Archive for May, 2010

Windows UI Wierdness

The User Interface (UI) in Windows is more friendly than ever now that Windows 7 has been released. Furthermore, it syncs and matches that of the Windows 2008 R2 interface, so if you know your way around one, you can easily navigate between the two. I’ve been doing loads of work with both lately on laptops, and I came across a strange thing and thought hmph and was wondering what you thought…

Try this for yourself and then ask, “Why is that in the UI”?

Click on start and type “power set”.  It should come up with change battery settings:


When that window comes up, simply click on “Change plan settings”. My example screen shows my machine on the balanced setting, yours may vary:

change plan settings

That will bring up the basic options/settings for the specified power plan. On that screen, click “Change advanced power settings”:

change advanced settings

Now you’ve got the advanced settings open, expand the battery section and then expand “low battery level” for example (you could also choose critical battery level):

low battery level

OK, so is it me, or why is there a plugged in percentage in the UI? If I hover over it the tool tip reads:

Percentage of battery capacity remaining that indicates the low battery action

which is all fine, but can you tell me, if I’m connected to a power supply (a.k.a. plugged in), how can my battery be diminishing it’s power and how will I ever see it “drop” below a certain percentage?

UI flaw?

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Want a free copy of Microsoft Office?

Marketing…Design…It’s all about getting your name out there and your brand recognized. Well it seems quite a few people know what a copy of Microsoft Office looks like. Average retail price of Office, depending on the version is ballpark $100 (ish). Some engineers decided to see how much this $100 was worth to the average passer-by. They took an Office box and put an alarm in it to see how many people would try and pick it up, and of course when they did pick it up, the joke was on them.  Have a look for yourself 🙂

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Sirius Travel doesn’t seem to serious about updates

Technology is all around us. 10 years ago, we had modems and BBS systems, today everyone connects everything with their mobile phone, with a 3G (or 4G card) and our data lives in the cloud. It’s no wonder the satellite radio phenomena is growing at an increasing pace. So much so Ford includes it in all cars. Not only does it include satellite radio, but they’ve also started bundling a service called “Travel Link”. Good news is you get it free for 6 months, bad news is, it doesn’t work, or by the time it does, it’s too late.  Here is an example…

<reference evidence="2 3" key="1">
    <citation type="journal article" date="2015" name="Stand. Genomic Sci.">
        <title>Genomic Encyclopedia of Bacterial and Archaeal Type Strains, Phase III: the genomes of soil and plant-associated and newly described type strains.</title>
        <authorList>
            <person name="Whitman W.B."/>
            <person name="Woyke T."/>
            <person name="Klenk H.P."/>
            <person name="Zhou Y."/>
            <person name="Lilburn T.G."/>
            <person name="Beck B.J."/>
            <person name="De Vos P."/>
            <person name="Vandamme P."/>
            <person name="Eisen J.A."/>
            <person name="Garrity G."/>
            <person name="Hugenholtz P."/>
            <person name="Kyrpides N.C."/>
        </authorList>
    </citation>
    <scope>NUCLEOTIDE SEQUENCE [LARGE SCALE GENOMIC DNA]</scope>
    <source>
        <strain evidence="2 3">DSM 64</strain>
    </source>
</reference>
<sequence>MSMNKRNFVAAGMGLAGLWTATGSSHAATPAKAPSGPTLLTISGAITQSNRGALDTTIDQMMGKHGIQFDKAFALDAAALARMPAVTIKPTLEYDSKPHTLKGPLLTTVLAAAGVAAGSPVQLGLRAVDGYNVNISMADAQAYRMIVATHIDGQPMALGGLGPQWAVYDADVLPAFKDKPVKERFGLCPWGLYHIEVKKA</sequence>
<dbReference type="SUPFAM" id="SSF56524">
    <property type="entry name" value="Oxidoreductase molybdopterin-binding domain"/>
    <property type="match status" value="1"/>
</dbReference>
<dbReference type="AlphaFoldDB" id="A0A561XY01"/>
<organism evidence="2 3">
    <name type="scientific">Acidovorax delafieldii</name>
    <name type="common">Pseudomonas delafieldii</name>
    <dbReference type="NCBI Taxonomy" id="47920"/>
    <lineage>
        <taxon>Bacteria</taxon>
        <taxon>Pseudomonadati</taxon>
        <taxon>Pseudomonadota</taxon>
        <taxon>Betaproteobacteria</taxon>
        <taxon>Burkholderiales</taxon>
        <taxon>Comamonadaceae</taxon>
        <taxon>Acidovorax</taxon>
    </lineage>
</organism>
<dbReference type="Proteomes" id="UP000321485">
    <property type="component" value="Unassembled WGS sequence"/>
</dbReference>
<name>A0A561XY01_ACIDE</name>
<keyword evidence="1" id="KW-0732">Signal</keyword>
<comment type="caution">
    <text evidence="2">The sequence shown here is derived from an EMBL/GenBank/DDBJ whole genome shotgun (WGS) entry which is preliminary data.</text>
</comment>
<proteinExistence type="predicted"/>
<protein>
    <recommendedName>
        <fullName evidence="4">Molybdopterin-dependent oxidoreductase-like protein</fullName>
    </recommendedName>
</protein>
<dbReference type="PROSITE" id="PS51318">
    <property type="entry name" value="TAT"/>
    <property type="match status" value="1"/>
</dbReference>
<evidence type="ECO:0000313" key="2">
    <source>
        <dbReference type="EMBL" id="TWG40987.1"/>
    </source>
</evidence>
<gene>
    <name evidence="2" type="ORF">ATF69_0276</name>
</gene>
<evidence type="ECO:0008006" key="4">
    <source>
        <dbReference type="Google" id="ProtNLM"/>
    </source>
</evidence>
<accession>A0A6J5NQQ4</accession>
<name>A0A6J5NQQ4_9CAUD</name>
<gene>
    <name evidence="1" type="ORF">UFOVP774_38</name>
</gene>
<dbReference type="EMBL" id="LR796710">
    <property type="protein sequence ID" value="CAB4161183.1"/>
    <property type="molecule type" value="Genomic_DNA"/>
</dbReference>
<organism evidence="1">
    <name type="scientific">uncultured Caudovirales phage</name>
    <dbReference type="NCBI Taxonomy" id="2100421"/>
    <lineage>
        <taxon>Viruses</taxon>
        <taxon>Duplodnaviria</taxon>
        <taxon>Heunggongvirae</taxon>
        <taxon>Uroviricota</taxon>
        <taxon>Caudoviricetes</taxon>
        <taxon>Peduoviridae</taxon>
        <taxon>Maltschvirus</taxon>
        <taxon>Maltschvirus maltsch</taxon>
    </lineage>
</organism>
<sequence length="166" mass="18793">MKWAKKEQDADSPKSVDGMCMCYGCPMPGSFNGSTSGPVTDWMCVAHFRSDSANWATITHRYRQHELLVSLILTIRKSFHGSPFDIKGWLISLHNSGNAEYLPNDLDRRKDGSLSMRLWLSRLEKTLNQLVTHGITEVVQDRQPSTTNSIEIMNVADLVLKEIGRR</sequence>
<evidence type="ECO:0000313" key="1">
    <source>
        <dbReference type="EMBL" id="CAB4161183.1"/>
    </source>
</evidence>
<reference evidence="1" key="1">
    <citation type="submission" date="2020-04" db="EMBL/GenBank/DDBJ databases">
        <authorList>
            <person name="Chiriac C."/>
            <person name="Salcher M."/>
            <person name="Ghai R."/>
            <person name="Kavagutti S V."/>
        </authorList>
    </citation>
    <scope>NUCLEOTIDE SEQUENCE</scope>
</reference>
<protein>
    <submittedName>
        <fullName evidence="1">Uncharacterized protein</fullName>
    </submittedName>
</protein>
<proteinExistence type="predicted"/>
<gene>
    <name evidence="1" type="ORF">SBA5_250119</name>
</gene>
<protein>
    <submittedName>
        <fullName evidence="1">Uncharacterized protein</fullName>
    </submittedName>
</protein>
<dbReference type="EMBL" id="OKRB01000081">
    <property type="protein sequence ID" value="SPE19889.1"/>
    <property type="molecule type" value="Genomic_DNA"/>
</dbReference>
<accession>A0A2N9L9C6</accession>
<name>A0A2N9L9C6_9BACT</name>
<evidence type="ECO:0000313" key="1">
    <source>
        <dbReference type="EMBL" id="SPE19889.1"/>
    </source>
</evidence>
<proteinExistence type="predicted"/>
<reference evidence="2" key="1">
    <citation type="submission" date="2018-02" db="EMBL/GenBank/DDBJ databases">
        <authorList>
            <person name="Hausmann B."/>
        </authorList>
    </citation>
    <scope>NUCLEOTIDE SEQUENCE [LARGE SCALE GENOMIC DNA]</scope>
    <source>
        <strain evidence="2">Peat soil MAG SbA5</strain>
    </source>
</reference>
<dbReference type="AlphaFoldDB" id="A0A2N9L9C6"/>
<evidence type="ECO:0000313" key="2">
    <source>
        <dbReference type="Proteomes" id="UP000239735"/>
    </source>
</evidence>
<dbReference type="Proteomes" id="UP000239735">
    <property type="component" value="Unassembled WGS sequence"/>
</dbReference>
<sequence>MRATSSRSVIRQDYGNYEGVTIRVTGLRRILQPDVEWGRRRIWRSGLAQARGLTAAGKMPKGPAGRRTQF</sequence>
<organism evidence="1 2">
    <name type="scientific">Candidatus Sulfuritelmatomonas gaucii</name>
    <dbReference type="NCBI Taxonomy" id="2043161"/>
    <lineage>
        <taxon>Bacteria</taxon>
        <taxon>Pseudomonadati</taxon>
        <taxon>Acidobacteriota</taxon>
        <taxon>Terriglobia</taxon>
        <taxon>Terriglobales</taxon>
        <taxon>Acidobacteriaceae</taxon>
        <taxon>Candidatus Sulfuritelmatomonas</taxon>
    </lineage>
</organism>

According to their website:

Q. How often is the traffic information updated?

A. Traffic data is updated every 1.5 minutes.

OK, so if I’m stuck in traffic for over 10 minutes, that 1.5 minute interval should have hit, right?  Well, have a look at these photos:

2010-05-05 16.28.57

If you click on the photo, you’ll see the emergency board read:

Accident ahead…expect long delays

Now, by this point, I had been stuck in traffic for 10 minutes (as noted above), so I figured, let’s check Sirius Travel Link. What did it have to say?

2010-05-05 16.29.18

Yep, you’ve read it right:

There are no reported traffic incidents along the route.

Further, I was stuck in traffic for another 20 minutes and it never reported any problems on the road whatsoever.

So, what is the conclusion I’ve come to? Yep, I’d rather spend the $5.99 on a beer than give them money to tell me there isn’t traffic problems when there clearly is. Looks like there is some more testing to do boys, either that or maybe figure out that the updates really aren’t every 1.5 minutes like your FAQ says.

[editors note] – I’ve left the names of the photos the exact times they were taken (2010-05-05 16.28.57 and 2010-05-05 16.29.18 respectively) to show that there’s no photoshopping or foul play involved. The technology doesn’t do what it says it is charging you for.

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